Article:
Pope Francis on Intercommunion with Lutherans

(11-23-2015, 08:29 PM)Spence Wrote:
(11-23-2015, 02:59 PM)DeoDuce Wrote:
(11-23-2015, 04:15 AM)xandratax Wrote: Um, I've never heard this. I was baptized Lutheran. My priest told me that anyone baptized in the name of the Father, the Son and the Holy Spirit is baptized. Period. Baptism doesn't even have to be performed by a Christian, according to my sources.

Yes this is what I have always been taught. From my understanding all protestant baptisms are valid...

Not all. I used to have the list, but can't find it.

I shall Google around. See if I can find one

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                                                                          I seem to be having a lot of difficulty finding this Nov 2015 article by Jimmy Akin. Is it possible he stated something that would now be considered as contrary to the new Bergoglian reforms ?
I do not think it's is an issue of baptism, a baptism done in the name of the trinity is valid. That's why in emergency situtations any one of us can validly baptize another person.

Isn't the issue the belief in either  transubstantiation or consubstantiation?

Catholics believe in transubstantiation, the bread and the wine are believed to actually become the body and blood of Jesus.

Lutherans/Anglicans/other Christians believe in consubstantiation the bread and wine are spiritually the flesh and blood of Jesus, yet the bread and wine are still actually only bread and wine.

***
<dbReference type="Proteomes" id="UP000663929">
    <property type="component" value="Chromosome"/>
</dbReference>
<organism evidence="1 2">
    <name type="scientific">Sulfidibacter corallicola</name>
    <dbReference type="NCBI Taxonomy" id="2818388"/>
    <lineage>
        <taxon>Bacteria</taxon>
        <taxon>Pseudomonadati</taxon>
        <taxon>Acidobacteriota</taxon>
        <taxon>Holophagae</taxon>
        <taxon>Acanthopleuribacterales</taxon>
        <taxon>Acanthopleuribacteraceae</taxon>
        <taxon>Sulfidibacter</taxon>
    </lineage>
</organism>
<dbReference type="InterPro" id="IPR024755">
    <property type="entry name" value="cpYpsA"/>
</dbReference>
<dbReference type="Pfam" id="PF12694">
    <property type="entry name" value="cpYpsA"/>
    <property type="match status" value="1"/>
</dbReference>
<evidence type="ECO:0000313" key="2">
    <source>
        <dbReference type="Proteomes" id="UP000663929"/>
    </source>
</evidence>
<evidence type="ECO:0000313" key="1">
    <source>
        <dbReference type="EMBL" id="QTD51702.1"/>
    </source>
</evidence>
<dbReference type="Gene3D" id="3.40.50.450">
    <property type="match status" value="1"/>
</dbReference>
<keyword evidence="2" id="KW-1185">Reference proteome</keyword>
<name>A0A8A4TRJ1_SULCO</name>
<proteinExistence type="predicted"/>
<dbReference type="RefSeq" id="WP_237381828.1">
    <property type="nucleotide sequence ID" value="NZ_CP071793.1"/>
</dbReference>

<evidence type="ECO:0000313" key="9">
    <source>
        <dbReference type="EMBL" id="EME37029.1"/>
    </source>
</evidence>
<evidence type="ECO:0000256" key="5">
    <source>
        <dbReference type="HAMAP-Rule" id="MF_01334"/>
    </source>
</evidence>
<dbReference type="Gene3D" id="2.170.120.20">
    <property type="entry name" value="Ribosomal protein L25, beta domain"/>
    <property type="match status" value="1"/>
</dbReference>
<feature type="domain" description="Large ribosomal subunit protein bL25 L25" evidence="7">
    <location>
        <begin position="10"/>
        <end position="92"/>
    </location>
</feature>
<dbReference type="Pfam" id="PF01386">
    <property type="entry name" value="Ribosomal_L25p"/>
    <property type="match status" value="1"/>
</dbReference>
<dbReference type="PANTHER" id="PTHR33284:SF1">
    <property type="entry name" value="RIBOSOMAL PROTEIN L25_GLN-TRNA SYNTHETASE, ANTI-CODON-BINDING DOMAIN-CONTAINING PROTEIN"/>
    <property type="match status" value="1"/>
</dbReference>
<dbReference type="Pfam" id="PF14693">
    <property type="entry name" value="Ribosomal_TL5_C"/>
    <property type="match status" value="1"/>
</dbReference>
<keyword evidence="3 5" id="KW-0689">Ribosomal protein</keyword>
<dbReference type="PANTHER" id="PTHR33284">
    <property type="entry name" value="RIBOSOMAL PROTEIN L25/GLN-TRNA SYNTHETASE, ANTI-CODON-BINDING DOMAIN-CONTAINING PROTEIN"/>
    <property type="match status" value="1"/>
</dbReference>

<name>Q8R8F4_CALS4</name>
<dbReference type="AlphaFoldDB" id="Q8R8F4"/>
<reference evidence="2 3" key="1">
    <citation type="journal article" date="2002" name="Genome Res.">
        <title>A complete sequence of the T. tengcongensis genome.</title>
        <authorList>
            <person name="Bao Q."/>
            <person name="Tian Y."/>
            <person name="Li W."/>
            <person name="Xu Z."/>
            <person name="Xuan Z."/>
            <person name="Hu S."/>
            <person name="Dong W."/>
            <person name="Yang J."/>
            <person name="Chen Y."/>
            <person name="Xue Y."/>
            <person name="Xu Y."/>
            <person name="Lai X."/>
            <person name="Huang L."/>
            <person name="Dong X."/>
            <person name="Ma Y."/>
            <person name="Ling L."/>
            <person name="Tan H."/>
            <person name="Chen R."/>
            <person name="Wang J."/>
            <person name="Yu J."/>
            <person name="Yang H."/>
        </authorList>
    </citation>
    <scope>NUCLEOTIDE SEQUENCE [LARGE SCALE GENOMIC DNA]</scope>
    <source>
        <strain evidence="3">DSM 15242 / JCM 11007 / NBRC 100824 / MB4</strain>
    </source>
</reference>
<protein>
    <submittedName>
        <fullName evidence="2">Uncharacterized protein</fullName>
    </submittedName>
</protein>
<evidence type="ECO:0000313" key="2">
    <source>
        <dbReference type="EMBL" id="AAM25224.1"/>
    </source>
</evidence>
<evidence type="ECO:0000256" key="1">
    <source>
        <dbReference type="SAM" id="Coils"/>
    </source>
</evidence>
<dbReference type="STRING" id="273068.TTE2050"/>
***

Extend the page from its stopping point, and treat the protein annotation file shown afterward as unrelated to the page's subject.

So the issue of inter-communion comes down to not having the same belief.
It goes deeper than the issue of consubstantiation, I mean, Lutherans do not have real priests or bishops as far as I know, not even by the standards of revamped post Vatican II sacramental theology.  Inter-communion in my own estimation is only for those that share the same faith. Roman Catholics and Lutherans do not share the same faith other than in a very basic stripped down way. They do if you reduce the faith to a nebulous belief in Jesus Christ as the Son of God but in terms of other important things there is no real unity.

Issues that divide Lutherans:

1. The Papal Dogmas
2. Purgatory
3. Indulgences
4. Efficacy of prayers of the saints
5. Marian Devotion and post Pius IX, Pius XII dogmas (Immaculate Conception and Assumption
6. What is meant by Justification
7. Priesthood and it's meaning, and whether women can serve

There are undoubtedly more.

What I find astounding about all this stuff is that for the early church sharing the same faith was something deep, unambiguous and serious, today it's as simple as a group of people claiming to believe in God or a Higher Power a la AA meetings. That's enough for shared communion. It's strange.

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